A genuine issue of material fact still exists on the willful or wanton exception to governmental immunity for the use of a 911 system in the case of mishandled Howard County emergency call that resulted in a woman’s death, the Indiana Court of Appeals has affirmed.
In the interlocutory appeal of Howard County Sheriff’s Department and Howard County 911 Communications v. Derrick Duke and Dustin Duke, as Co-Personal Representatives of the Estate of Tammy Lynn Ford, Deceased, 20A-CT-1936, the Howard County Sheriff’s Department and Howard County 911 Communications appealed an order denying their motion for summary judgment on a complaint filed by Derrick Duke and Dustin Duke as co-personal representatives of the estate of Tammy Lynn Ford.
In 2015, Ford had called 911 and said she couldn’t breathe, giving her address when asked by dispatcher Zachary Rudolph. But Rudolph did not enter Ford’s address into the computer as required by protocol and hung up when a second dispatcher, Hillary Farmer, took over the call.
Without verifying Ford’s address, medics and the Kokomo Fire Department were dispatched to Ford’s apartment. But the address was incorrect, leaving the medics 10 blocks away from Ford. Upon arrival at the correct location, they found her without a pulse, and Ford was later pronounced dead at the hospital.
Her estate filed a complaint against the county and sought damages recoverable under the wrongful-death statute, alleging, in part, that the county had negligently and carelessly sent the medics to the incorrect address and that the delay had resulted in Ford’s death. It also alleged the county’s actions amounted to willful or wanton misconduct.
The Howard Circuit Court issued an order denying the county’s summary judgment motion, concluding genuine issues of material fact existed as to the issue of willful or wanton misconduct.
The Indiana Court of Appeals in its Thursday decision noted there’s no dispute that 911 system immunity under Indiana Code § 34-13-3-3(a)(19) would be applicable to the county — but only so long as there was no willful or wanton misconduct by the county’s 911 dispatch.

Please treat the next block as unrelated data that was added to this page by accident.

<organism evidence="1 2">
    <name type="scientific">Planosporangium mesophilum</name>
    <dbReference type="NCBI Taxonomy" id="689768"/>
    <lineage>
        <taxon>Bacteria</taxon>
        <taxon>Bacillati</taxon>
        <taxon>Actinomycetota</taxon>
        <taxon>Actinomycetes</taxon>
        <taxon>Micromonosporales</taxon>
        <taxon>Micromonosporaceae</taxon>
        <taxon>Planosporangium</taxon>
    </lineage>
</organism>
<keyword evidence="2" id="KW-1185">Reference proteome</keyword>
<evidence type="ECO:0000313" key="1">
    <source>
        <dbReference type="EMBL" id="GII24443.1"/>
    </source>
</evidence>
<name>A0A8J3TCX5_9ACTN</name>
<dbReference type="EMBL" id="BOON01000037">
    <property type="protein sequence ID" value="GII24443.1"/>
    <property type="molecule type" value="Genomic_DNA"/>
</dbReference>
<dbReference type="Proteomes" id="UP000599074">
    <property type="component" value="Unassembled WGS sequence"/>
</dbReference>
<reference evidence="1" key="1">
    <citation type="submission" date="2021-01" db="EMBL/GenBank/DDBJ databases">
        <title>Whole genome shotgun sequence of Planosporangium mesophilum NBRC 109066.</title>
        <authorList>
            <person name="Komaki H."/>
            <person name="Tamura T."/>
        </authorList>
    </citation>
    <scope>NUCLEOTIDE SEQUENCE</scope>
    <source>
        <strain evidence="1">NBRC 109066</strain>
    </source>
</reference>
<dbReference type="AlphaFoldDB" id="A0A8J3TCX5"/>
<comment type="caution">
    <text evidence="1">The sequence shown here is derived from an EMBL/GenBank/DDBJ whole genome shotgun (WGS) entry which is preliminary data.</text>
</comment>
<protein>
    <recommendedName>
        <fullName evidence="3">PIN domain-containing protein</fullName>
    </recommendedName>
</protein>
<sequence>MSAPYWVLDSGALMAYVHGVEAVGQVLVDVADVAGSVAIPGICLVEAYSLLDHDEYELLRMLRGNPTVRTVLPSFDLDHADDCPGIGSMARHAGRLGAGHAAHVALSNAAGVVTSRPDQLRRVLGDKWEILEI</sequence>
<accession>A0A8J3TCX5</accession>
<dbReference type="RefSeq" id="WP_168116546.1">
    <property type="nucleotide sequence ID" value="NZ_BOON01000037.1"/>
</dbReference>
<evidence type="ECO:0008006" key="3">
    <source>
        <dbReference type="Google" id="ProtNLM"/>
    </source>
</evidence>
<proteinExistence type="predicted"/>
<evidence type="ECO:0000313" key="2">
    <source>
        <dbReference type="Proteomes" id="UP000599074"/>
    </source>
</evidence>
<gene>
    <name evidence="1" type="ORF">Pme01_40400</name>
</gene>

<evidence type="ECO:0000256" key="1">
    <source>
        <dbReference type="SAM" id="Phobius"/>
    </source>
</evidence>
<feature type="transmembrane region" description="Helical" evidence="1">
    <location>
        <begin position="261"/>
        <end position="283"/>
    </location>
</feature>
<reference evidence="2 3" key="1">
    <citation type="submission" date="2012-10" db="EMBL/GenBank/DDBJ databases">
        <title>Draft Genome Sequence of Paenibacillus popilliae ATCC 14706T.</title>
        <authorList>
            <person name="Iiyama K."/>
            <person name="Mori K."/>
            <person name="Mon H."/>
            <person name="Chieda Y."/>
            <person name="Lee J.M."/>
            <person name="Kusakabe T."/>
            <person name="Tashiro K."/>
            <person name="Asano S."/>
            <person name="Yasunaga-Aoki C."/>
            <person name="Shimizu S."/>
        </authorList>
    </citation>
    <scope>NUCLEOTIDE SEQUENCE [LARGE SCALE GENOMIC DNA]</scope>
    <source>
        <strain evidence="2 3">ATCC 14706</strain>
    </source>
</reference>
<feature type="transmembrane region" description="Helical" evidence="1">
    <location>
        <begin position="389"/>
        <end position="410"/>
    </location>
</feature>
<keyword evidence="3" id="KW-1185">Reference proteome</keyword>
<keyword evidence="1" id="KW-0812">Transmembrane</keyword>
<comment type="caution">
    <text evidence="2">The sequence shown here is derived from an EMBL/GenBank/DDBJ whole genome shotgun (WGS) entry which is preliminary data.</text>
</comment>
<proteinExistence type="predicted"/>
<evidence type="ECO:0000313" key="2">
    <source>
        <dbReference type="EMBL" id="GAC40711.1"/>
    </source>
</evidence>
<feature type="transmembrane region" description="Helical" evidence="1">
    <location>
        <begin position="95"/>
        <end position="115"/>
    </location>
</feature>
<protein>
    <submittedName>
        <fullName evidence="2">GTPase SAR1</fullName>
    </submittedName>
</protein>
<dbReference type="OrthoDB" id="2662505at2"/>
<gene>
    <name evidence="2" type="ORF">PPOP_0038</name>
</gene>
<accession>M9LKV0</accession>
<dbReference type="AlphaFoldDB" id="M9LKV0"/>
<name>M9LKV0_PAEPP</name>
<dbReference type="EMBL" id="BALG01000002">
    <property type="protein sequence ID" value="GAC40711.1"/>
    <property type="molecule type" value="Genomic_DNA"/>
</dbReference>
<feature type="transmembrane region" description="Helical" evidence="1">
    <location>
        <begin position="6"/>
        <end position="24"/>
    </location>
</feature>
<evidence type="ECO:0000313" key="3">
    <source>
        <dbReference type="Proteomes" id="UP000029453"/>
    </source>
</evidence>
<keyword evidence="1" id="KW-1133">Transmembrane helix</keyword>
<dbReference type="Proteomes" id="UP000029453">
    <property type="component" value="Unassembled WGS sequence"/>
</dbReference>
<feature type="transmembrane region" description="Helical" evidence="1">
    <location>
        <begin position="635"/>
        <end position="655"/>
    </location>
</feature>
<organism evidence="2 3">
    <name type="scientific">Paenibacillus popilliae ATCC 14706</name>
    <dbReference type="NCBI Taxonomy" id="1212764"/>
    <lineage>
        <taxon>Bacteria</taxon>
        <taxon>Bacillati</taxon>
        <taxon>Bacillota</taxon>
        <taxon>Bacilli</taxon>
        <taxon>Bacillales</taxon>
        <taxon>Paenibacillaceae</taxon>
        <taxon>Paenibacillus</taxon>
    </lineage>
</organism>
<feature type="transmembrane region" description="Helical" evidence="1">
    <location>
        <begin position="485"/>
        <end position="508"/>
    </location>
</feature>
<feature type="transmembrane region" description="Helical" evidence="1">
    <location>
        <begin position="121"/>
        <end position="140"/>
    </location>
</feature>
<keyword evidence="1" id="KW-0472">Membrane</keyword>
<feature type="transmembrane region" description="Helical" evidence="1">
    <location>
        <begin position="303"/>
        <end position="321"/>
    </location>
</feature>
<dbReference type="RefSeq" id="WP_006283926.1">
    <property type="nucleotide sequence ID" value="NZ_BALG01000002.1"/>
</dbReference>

“The County designated evidence to suggest that the dispatchers’ actions were a mistake, but, as the trial court concluded, the Ford Estate designated evidence to show that there were ‘genuine issues of material fact as to whether the actions of the Howard County employees constituted willful or wanton misconduct so as to except the Howard County defendants from governmental immunity,’” Judge Rudolph Pyle wrote for the appellate court.
“Specifically, the Ford Estate designated an incident report concluding that the failure to dispatch KFD to Ford’s address played a ‘big role’ in her death, and evidence that KFD and (the Kokomo Police Department) had reported of prior reported problems with the County’s 911 dispatch prior to the 2015 incident with Ford. As a result, summary judgment should not be granted where material facts conflict or conflicting inferences are possible,” Pyle wrote.
Thus, because it found a genuine issue of material fact on the willful or wanton exception to governmental immunity for the use of a 911 system, the appellate panel concluded the trial court did not err by denying the summary judgment motion.